Sister Catherine spent the next forty years caring for the aged and infirm. For this she is called the patroness of seniors. She died on December 31, 1876 at the age of seventy. Her body is encased in glass beneath the side altar at 140 Rue du Bac, Paris.

laboure_tomb

Catherine Labouré’s cause for sainthood was declared upon discovering her body was incorrupt, which currently lies in the Chapel of Our Lady of the Miraculous Medal. She was beatified on May 28, 1933 by Pope Pius XI and canonized on July 27, 1947 by Pope Pius XII.

Her feast day is observed on November 28 according to the liturgical calendar of the Congregation of the Mission, the Daughters of Charity of Saint Vincent de Paul and the Roman Catholic Archdiocese of Paris. She is listed in the Martyrologium Romanum for December 31.

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-by Br Ignatius Weiss, OP

““The Blessed Virgin is waiting for you,” the child whispered.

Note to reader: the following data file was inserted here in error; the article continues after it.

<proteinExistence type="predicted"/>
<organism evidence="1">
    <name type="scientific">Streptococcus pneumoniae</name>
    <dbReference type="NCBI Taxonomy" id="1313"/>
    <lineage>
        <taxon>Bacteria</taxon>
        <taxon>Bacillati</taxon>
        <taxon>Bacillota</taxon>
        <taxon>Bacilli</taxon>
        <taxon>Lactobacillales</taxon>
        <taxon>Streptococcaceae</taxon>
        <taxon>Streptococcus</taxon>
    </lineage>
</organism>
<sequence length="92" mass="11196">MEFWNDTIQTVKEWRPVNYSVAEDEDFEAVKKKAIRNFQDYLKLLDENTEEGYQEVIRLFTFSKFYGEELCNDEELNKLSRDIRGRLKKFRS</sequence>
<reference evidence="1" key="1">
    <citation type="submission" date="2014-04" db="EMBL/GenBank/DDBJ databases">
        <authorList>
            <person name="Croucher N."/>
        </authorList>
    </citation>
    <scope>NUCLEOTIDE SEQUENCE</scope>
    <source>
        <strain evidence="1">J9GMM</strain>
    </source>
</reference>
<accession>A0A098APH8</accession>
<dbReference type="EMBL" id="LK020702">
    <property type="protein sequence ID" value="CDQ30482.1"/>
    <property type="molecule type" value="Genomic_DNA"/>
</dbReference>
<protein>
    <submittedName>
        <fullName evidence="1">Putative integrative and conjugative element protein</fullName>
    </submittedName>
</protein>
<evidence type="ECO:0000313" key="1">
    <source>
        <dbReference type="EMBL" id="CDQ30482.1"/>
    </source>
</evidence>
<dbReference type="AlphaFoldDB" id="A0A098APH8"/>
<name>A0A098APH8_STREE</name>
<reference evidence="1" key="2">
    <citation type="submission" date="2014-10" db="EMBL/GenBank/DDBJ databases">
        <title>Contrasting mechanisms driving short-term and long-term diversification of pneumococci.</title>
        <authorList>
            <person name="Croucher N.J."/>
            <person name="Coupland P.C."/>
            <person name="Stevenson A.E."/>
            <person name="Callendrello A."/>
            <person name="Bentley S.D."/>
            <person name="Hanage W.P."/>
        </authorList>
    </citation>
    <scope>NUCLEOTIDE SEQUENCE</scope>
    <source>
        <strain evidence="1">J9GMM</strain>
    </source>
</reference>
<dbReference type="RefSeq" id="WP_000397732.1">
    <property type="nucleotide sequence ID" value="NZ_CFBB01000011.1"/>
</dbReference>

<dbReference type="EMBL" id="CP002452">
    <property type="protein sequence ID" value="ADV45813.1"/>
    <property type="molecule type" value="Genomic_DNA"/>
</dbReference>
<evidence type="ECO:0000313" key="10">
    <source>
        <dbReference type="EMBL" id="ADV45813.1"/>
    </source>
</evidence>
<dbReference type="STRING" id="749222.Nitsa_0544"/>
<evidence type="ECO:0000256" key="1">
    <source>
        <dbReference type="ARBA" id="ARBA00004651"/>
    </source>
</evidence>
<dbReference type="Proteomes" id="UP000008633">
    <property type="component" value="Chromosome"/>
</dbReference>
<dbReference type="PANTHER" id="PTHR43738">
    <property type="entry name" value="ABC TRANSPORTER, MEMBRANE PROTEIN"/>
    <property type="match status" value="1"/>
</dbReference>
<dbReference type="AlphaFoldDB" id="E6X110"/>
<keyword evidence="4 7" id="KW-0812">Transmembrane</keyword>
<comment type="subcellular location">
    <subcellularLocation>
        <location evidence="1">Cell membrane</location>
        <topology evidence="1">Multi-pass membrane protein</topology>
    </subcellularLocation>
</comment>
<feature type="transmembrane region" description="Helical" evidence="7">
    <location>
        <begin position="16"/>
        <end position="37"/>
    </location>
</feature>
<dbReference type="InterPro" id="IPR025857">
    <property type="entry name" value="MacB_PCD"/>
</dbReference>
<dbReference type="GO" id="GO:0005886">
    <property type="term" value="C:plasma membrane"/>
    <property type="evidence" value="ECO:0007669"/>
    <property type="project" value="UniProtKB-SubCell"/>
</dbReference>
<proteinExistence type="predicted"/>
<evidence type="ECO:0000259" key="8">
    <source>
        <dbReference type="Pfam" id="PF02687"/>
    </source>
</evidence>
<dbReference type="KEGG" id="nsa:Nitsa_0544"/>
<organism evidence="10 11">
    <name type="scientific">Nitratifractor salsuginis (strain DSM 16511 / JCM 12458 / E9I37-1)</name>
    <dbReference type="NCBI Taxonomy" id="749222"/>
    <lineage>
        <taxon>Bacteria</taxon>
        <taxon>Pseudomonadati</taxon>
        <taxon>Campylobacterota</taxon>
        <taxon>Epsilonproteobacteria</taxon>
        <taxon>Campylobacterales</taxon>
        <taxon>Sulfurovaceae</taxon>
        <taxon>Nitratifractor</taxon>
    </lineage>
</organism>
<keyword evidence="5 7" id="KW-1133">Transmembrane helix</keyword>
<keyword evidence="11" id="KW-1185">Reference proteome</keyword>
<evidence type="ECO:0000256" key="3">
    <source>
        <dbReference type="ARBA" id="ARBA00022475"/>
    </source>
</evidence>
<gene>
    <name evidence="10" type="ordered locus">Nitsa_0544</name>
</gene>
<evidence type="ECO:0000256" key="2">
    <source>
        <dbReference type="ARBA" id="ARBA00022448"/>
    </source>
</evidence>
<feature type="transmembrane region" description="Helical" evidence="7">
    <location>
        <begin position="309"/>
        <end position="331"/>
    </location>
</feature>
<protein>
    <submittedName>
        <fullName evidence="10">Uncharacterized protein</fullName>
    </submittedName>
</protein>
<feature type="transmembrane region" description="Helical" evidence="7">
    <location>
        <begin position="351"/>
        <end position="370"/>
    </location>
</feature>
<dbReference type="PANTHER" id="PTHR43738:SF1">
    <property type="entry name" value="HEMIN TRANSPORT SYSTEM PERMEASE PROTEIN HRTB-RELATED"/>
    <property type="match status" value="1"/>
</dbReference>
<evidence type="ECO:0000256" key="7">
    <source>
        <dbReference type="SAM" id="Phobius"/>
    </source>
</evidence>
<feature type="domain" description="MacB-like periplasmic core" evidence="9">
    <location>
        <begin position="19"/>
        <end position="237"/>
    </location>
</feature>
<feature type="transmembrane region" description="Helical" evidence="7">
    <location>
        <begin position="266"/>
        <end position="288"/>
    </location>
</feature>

St. Catherine Labouré, a novice in the Daughters of Charity, was gently woken from her sleep by a small, luminous child beckoning her to follow him to the chapel. It was nearly midnight.

“The Blessed Virgin is coming; here she is,” the child said as Catherine heard the swishing of silk. There she was, the Mother of God.

This nocturnal journey to the chapel in mid-July would be the first of three apparitions where Our Lady would appear to the young Catherine over the course of 6 months. During the second appearance, the Blessed Virgin asked her to have a medal struck of the image she displayed before her, and she began explaining the meaning of the figures to be portrayed.

“These rays are a symbol of the graces that I pour out on those who ask them of me.”

This medal was originally known as the Medal of the Immaculate Conception, but it earned its current name for the many miracles and conversions that came to be associated with this sacramental. This token is not Catholic jewelry; it is an occasion for grace and truth.